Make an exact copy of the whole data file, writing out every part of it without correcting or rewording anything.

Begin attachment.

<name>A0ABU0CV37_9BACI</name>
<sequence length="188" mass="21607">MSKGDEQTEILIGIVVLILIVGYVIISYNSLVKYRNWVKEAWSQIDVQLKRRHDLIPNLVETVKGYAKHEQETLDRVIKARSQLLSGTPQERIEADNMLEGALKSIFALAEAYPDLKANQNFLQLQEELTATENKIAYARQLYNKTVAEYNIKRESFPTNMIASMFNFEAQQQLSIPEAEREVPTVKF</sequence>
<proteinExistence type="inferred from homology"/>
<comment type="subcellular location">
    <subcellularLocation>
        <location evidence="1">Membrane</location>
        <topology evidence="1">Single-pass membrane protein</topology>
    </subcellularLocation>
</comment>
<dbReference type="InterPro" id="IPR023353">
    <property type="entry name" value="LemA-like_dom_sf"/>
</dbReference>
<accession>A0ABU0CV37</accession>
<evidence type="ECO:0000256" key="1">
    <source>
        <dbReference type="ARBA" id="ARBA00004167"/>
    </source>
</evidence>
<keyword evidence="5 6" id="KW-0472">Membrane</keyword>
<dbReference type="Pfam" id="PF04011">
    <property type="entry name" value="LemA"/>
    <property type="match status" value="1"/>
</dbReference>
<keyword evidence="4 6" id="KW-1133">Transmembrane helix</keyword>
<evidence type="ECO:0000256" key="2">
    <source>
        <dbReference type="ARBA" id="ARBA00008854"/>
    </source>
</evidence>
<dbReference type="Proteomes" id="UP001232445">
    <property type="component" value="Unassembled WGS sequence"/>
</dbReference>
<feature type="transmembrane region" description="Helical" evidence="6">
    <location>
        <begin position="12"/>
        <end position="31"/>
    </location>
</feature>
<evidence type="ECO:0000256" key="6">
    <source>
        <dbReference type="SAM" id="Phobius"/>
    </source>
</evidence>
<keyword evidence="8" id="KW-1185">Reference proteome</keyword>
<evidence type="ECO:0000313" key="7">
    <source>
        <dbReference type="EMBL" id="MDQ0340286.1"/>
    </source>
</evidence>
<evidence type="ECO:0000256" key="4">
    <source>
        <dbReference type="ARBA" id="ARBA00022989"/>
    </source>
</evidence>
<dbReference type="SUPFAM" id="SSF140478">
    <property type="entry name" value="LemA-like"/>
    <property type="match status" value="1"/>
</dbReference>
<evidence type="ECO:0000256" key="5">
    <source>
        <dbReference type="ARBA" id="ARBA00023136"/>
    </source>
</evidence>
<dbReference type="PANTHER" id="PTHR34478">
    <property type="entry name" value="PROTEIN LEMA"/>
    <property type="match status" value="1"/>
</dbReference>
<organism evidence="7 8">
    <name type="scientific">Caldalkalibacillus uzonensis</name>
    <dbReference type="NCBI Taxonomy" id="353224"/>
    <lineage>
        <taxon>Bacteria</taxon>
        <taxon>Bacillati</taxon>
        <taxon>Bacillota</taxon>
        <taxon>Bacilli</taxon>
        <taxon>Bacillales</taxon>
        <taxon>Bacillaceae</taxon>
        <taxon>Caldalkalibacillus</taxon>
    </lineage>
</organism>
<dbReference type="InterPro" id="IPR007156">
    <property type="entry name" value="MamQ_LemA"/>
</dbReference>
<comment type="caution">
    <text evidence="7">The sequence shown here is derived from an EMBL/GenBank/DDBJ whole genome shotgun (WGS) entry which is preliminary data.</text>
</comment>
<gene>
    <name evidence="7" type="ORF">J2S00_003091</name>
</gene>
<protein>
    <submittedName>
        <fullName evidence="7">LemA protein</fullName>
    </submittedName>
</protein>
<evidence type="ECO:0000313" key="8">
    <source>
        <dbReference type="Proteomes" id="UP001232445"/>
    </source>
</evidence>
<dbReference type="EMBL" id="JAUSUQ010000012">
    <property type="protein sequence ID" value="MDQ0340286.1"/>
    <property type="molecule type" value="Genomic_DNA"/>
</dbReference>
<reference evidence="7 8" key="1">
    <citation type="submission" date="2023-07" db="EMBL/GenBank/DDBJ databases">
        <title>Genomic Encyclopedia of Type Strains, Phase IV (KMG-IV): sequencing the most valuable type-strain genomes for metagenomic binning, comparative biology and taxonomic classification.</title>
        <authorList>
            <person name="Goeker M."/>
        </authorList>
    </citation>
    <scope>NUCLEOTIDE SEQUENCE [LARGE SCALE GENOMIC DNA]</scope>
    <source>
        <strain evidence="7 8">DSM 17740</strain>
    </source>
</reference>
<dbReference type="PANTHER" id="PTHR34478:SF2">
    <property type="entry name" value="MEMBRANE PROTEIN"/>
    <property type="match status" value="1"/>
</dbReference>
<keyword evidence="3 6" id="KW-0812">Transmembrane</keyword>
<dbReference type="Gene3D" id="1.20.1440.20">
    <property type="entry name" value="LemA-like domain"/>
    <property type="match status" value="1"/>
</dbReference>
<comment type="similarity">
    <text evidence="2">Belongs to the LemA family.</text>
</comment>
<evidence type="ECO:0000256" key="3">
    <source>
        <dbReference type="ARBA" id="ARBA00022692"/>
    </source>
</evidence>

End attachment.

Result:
<name>A0ABU0CV37_9BACI</name>
<sequence length="188" mass="21607">MSKGDEQTEILIGIVVLILIVGYVIISYNSLVKYRNWVKEAWSQIDVQLKRRHDLIPNLVETVKGYAKHEQETLDRVIKARSQLLSGTPQERIEADNMLEGALKSIFALAEAYPDLKANQNFLQLQEELTATENKIAYARQLYNKTVAEYNIKRESFPTNMIASMFNFEAQQQLSIPEAEREVPTVKF</sequence>
<proteinExistence type="inferred from homology"/>
<comment type="subcellular location">
    <subcellularLocation>
        <location evidence="1">Membrane</location>
        <topology evidence="1">Single-pass membrane protein</topology>
    </subcellularLocation>
</comment>
<dbReference type="InterPro" id="IPR023353">
    <property type="entry name" value="LemA-like_dom_sf"/>
</dbReference>
<accession>A0ABU0CV37</accession>
<evidence type="ECO:0000256" key="1">
    <source>
        <dbReference type="ARBA" id="ARBA00004167"/>
    </source>
</evidence>
<keyword evidence="5 6" id="KW-0472">Membrane</keyword>
<dbReference type="Pfam" id="PF04011">
    <property type="entry name" value="LemA"/>
    <property type="match status" value="1"/>
</dbReference>
<keyword evidence="4 6" id="KW-1133">Transmembrane helix</keyword>
<evidence type="ECO:0000256" key="2">
    <source>
        <dbReference type="ARBA" id="ARBA00008854"/>
    </source>
</evidence>
<dbReference type="Proteomes" id="UP001232445">
    <property type="component" value="Unassembled WGS sequence"/>
</dbReference>
<feature type="transmembrane region" description="Helical" evidence="6">
    <location>
        <begin position="12"/>
        <end position="31"/>
    </location>
</feature>
<evidence type="ECO:0000256" key="6">
    <source>
        <dbReference type="SAM" id="Phobius"/>
    </source>
</evidence>
<keyword evidence="8" id="KW-1185">Reference proteome</keyword>
<evidence type="ECO:0000313" key="7">
    <source>
        <dbReference type="EMBL" id="MDQ0340286.1"/>
    </source>
</evidence>
<evidence type="ECO:0000256" key="4">
    <source>
        <dbReference type="ARBA" id="ARBA00022989"/>
    </source>
</evidence>
<dbReference type="SUPFAM" id="SSF140478">
    <property type="entry name" value="LemA-like"/>
    <property type="match status" value="1"/>
</dbReference>
<evidence type="ECO:0000256" key="5">
    <source>
        <dbReference type="ARBA" id="ARBA00023136"/>
    </source>
</evidence>
<dbReference type="PANTHER" id="PTHR34478">
    <property type="entry name" value="PROTEIN LEMA"/>
    <property type="match status" value="1"/>
</dbReference>
<organism evidence="7 8">
    <name type="scientific">Caldalkalibacillus uzonensis</name>
    <dbReference type="NCBI Taxonomy" id="353224"/>
    <lineage>
        <taxon>Bacteria</taxon>
        <taxon>Bacillati</taxon>
        <taxon>Bacillota</taxon>
        <taxon>Bacilli</taxon>
        <taxon>Bacillales</taxon>
        <taxon>Bacillaceae</taxon>
        <taxon>Caldalkalibacillus</taxon>
    </lineage>
</organism>
<dbReference type="InterPro" id="IPR007156">
    <property type="entry name" value="MamQ_LemA"/>
</dbReference>
<comment type="caution">
    <text evidence="7">The sequence shown here is derived from an EMBL/GenBank/DDBJ whole genome shotgun (WGS) entry which is preliminary data.</text>
</comment>
<gene>
    <name evidence="7" type="ORF">J2S00_003091</name>
</gene>
<protein>
    <submittedName>
        <fullName evidence="7">LemA protein</fullName>
    </submittedName>
</protein>
<evidence type="ECO:0000313" key="8">
    <source>
        <dbReference type="Proteomes" id="UP001232445"/>
    </source>
</evidence>
<dbReference type="EMBL" id="JAUSUQ010000012">
    <property type="protein sequence ID" value="MDQ0340286.1"/>
    <property type="molecule type" value="Genomic_DNA"/>
</dbReference>
<reference evidence="7 8" key="1">
    <citation type="submission" date="2023-07" db="EMBL/GenBank/DDBJ databases">
        <title>Genomic Encyclopedia of Type Strains, Phase IV (KMG-IV): sequencing the most valuable type-strain genomes for metagenomic binning, comparative biology and taxonomic classification.</title>
        <authorList>
            <person name="Goeker M."/>
        </authorList>
    </citation>
    <scope>NUCLEOTIDE SEQUENCE [LARGE SCALE GENOMIC DNA]</scope>
    <source>
        <strain evidence="7 8">DSM 17740</strain>
    </source>
</reference>
<dbReference type="PANTHER" id="PTHR34478:SF2">
    <property type="entry name" value="MEMBRANE PROTEIN"/>
    <property type="match status" value="1"/>
</dbReference>
<keyword evidence="3 6" id="KW-0812">Transmembrane</keyword>
<dbReference type="Gene3D" id="1.20.1440.20">
    <property type="entry name" value="LemA-like domain"/>
    <property type="match status" value="1"/>
</dbReference>
<comment type="similarity">
    <text evidence="2">Belongs to the LemA family.</text>
</comment>
<evidence type="ECO:0000256" key="3">
    <source>
        <dbReference type="ARBA" id="ARBA00022692"/>
    </source>
</evidence>